Then stridently, imperiously, in the room behind them a phone bell clamored out. There was no ignoring it.
Gently Denise disengaged herself. “Darling, I think you’d better answer it.” She touched his forehead gently with her lips.
As he crossed the room he saw her gather up her purse, stole, and gloves. It was obvious the evening was over. Almost angrily he picked up the phone, answered curtly, and listened. Then the anger dissolved. It was the hospital—the night-duty intern. One of O’Donnell’s own patients had developed symptoms which appeared to be serious. He asked two swift questions, then, “Very well, I’ll come at once. Meanwhile, alert the blood bank and prepare for a transfusion.” He broke the connection, then called the night porter to get a taxi for Denise.
Most nights of the week Dr. Joseph Pearson made a practice of going to bed early. Necessarily, though, on the evenings he played chess with Eustace Swayne he was much later—an occurrence which left him tired and more irritable than usual next morning. This effect, from last night’s session, was with him now.
Working his way through purchase requisitions for lab supplies—a task he detested ordinarily and more than ever at this moment—he snorted and put one of the vouchers aside. He scribbled a few more signatures, then paused again and snatched a second voucher from the pile. This time there was a scowl as well as the snort. An ultimate would have known the danger signs—Dr. Pearson was ready to blow his top.
The moment came when he hesitated over a third voucher. Then, explosively, he threw his pencil down, grabbed up all the papers in an untidy heap, and made for the door. Storming into the serology lab, he looked around for Bannister. He found the senior technician in a corner preparing a stool culture.
“Drop whatever you’re doing and come over here!” Pearson dumped the pile of papers on a center table. Several fell to the floor, and John Alexander bent down to retrieve them. He felt an instinctive relief that Bannister, and not himself, was the object of Dr. Pearson’s anger.
“What’s the trouble?” Bannister strolled across. He was so used to these outbursts that sometimes they had the effect of making him calmer.
“I’ll tell you what’s the trouble—it’s all these purchase orders.” Pearson himself was more subdued now, as if his ill temper was simmering instead of being on the boil. “Sometimes you seem to think we’re running the Mayo Clinic.”
“We gotta have lab supplies, haven’t we?”
Ignoring the question, “There are times I wonder if you eat the stuff. And besides, didn’t I tell you to put a note on anything out of the ordinary, explaining what it was for?”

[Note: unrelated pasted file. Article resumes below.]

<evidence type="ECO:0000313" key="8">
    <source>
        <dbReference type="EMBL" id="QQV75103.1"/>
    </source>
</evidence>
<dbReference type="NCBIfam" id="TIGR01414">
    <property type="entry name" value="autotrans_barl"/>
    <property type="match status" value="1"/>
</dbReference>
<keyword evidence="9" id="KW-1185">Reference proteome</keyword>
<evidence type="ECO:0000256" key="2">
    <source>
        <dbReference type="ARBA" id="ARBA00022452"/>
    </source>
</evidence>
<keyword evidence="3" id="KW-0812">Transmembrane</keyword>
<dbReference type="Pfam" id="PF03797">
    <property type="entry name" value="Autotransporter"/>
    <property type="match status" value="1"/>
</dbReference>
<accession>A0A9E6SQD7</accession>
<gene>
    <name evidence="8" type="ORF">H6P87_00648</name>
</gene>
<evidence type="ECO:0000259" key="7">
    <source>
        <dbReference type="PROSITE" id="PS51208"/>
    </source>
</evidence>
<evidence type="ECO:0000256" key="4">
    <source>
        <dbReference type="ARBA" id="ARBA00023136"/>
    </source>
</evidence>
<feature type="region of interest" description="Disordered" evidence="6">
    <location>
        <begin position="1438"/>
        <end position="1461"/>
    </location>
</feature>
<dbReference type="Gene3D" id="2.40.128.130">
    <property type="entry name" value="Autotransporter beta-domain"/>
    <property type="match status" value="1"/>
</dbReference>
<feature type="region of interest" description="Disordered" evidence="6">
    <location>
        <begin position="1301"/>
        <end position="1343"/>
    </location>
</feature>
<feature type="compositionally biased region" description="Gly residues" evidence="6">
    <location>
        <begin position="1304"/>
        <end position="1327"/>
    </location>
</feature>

“I guess I forgot.” Bannister’s tone was resigned.
“All right, you can start remembering.” Pearson picked a form from the top of the pile. “What’s the calcium oxide for? We never use that here.”
Bannister’s face creased in a malicious grin. “You asked me to get that. Isn’t it for your garden?” The senior technician was referring to a fact which both of them knew but seldom spoke of. As one of the county horticultural society’s leading rose growers, Joe Pearson absorbed a goodly quantity of hospital lab supplies in improving the growing power of his soil.
He had the grace to appear embarrassed. “Oh . . . yeah . . . okay, let that one go.” He put down the voucher and picked up a second. “What about this one? Why do we want Coombs serum all of a sudden? Who ordered that?”
“It was Dr. Coleman.” Bannister answered readily; this was a subject he had hoped would come up. Alongside him John Alexander had a sense of foreboding.
“When?” Pearson’s question was sharp.
“Yesterday. Dr. Coleman signed the requisition anyway.” Bannister pointed to the voucher, then added maliciously, “In the place where you usually sign.”
Pearson glanced down at the form. Until now he had not noticed there was a signature on it. He asked Bannister, “What does he want it for? Do you know?”
The senior technician relaxed. He had set the wheels of retribution in motion and now he could enjoy this scene as a spectator. He told John Alexander, “Go ahead. Tell him.”
A shade uneasily John Alexander said, “It’s for a blood-sensitization test, Dr. Pearson. For my wife. Dr. Dornberger ordered it.”
“Why Coombs serum?”
“It’s for an indirect Coombs test, Doctor.”
“Tell me—is there something special about your wife?” Pearson’s voice had an edge of sarcasm. “What’s wrong with the saline and high-protein tests? The same as we use for everybody else?”
Alexander swallowed nervously. There was a silence. Pearson said, “I’m waiting for an answer.”
“Well, sir.” Alexander hesitated, then blurted out, “I suggested to Dr. Coleman—and he agreed—it would be more reliable if, after the other tests, we did a—”
“You suggested to Dr. Coleman, eh?” The tone of the question left no doubt of what was about to happen. Sensing it, Alexander blundered on.
“Yes, sir. We felt that since some antibodies can’t be detected in saline and high protein, running the extra test—”
“Cut it out!” The words were loud, harsh, brutal. As he said them Pearson slammed his hand hard down on the pile of forms and the table beneath. There was silence in the laboratory.
Breathing hard, the old man waited, eying Alexander. When he was ready he said grimly, “There’s one big trouble with you—you’re just a bit too free with some of that stuff you picked up in technician’s school.”